1 tsp vanilla
7 g baking powder
7 g baking soda
chopped walnuts, for the topping (optional)
Measure out all your ingredients before-hand. Melt the butter and leave it to cool slightly.
In a medium bowl, sift together the flour, cocoa, baking powder and baking soda.
In a large bowl, or stand-mixer bowl, whisk together the eggs and milk until frothy. Add in the sugar and vanilla and whisk on high speed, until the mixture is foamy, about 1 minute.
While the mixer is running, slowly add the flour mixture to the egg mixture and whisk until just combined. Scrape down the sides, as needed.
Add the melted butter and whisk on high speed until completely incorporated. When fully incorporated, the mixture should look very fluffy and almost like a well-aerated cake batter. This should take about a minute on high speed.
Add the ripe banana and whisk on high speed until combined. Finally, add the chilis and chocolate chunks and stir to incorporate.
Place the batter in the fridge overnight to bake in the morning. If you want to bake these right away, still place the batter in the fridge while the oven is pre-heating.
Pre-heat the oven to 400 F and line a standard muffin tin with 6 muffin cups. Equally divide the batter into the 6 muffin cups. You want to aim to over-fill the cups. It's okay - they won't spill over too much! If desired, sprinkle the tops with chopped walnuts.
Bake at 400 F for 5 minutes, then turn the oven down to 350 F and bake for another 30 to 35 minutes, rotating the pan halfway through the baking time. The muffins are done when a cake tester or toothpick comes out clean when inserted into the centre.
As soon as the muffins come out of the oven, run a knife between the top of the tray and the base of the muffin top, to prevent them from sticking when you remove them from the pan. Leave the muffins to cool in the tin for 5 minutes, then remove and allow to cool completely on a cooling rack.
Have you ever had an idea for something you want to eat, and it comes together exactly as you hoped it would? This Thai Peanut Shredded Chicken dish was that meal. Quite often, we start talking about our “weekend food” early in the week (like, Tuesday morning 😉 ). If we can, we try to cook something new on the weekends, because it can often take longer to make than a standard weeknight meal and we have more time.
I made a batch of my slider buns the previous weekend, so the plan was to do pair those with something. Our first thought was pulled pork (because we love it), but then I saw a few recipes float by online that used tantalizing words like Vietnamese and lemongrass and slow-cooked.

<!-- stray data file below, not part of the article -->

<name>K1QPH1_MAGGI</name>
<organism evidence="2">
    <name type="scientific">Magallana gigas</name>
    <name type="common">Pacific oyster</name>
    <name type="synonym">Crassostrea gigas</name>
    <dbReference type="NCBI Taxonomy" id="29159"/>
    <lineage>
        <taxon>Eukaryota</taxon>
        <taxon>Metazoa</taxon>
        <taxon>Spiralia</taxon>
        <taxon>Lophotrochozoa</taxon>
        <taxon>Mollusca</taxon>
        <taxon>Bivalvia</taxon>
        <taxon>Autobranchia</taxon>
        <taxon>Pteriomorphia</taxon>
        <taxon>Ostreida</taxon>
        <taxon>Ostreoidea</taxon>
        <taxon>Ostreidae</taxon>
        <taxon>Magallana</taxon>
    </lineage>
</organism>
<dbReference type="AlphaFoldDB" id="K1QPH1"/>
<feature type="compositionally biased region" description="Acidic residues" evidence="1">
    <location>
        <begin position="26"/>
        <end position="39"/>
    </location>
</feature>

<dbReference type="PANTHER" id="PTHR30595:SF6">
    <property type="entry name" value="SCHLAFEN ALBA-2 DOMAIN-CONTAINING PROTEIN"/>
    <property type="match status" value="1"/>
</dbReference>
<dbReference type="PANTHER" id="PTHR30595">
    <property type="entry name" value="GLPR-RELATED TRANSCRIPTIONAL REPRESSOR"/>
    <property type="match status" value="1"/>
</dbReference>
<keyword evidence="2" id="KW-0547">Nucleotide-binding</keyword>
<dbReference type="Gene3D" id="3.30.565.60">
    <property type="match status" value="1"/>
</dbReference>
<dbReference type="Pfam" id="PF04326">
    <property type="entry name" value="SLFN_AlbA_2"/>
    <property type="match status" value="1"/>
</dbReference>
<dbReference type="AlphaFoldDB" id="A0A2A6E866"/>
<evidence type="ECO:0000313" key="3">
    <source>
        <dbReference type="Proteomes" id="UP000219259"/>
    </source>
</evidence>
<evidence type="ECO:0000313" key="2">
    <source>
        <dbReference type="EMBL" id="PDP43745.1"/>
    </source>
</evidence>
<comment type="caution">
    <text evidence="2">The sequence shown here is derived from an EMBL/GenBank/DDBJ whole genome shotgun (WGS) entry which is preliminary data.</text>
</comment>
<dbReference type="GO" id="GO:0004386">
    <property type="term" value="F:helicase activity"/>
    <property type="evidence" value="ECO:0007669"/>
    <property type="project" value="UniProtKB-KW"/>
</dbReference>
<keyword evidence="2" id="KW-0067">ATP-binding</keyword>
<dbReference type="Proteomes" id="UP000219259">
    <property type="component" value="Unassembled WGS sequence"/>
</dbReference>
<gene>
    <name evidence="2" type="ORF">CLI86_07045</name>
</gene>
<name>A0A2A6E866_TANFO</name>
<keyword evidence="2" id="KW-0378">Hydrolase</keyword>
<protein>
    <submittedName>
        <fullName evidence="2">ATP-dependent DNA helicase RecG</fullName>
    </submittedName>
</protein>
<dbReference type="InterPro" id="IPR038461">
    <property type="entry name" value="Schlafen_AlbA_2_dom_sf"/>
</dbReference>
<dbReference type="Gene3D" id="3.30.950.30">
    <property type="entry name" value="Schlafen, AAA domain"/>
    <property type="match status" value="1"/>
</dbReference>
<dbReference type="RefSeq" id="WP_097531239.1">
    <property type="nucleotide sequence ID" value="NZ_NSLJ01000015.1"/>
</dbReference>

So my brain took those words and ran in a completely different direction and came up with: chicken breast, poached in a Thai broth, shredded and tossed in a spicy peanut sauce.
Have you ever used the poaching method to cook anything other than eggs? We’ve poached fish before, but nothing else. I must say, this method was the main reason this meal came together so quickly, it’s fast and easy, and keeps the meat juicy and flavourful.
As a bonus, I found this was so quick to make that it could easily be moved into the weeknight meal category… and it only uses one pot… and you get super tasty leftovers…
What’s not to love!
We ate this Thai peanut shredded chicken piled high on the slider buns, topped with slices of fresh, juicy pineapple. It was a match made in Saturday-night food heaven.
I bet it would be equally fantastic in a taco or alongside a crunchy salad, or simply straight from the pan. This wild-card recipe is definitely going to be added to our weeknight rotation!
500 g boneless skinless chicken breast, or 750 g bone-in chicken breast / thighs
2 cloves garlic, minced
2-inch piece fresh ginger, peeled and diced
2 to 4 Thai red chilis (depending on how spicy you like your food)
1 stalk lemongrass (bottom ⅓ thinly sliced, middle ⅓ chopped into large pieces, upper ⅓ discarded)
2 cups low-sodium chicken broth
2 - 3 tbsp natural peanut butter
1 tbsp low-sodium soy sauce
1 lime, zest + juice
1 handful cilantro, finely chopped
1 tbsp peanut oil, or neutral oil
In a large pot, saute the garlic, ginger, lemongrass slices and red Thai chilis in peanut oil until soft and fragrant, about 5 minutes.
Add the chicken broth, chicken pieces and lemongrass chunks. Bring to a boil, then reduce the heat to a simmer. Cover the pot and poach the chicken until the meat is cooked, about 20 to 25 minutes.
Remove the chicken and place it on a plate to cool. Once it is cool enough to handle, shred the meat with 2 forks.
Skim off any fat from the chicken broth and return the pot (with broth) back to the stove top. Add the peanut butter and soy sauce and whisk to combine. Over medium-low heat, allow the mixture to reduce and thicken. This should take about 10 to 15 minutes. Add the lime juice and zest and chopped cilantro.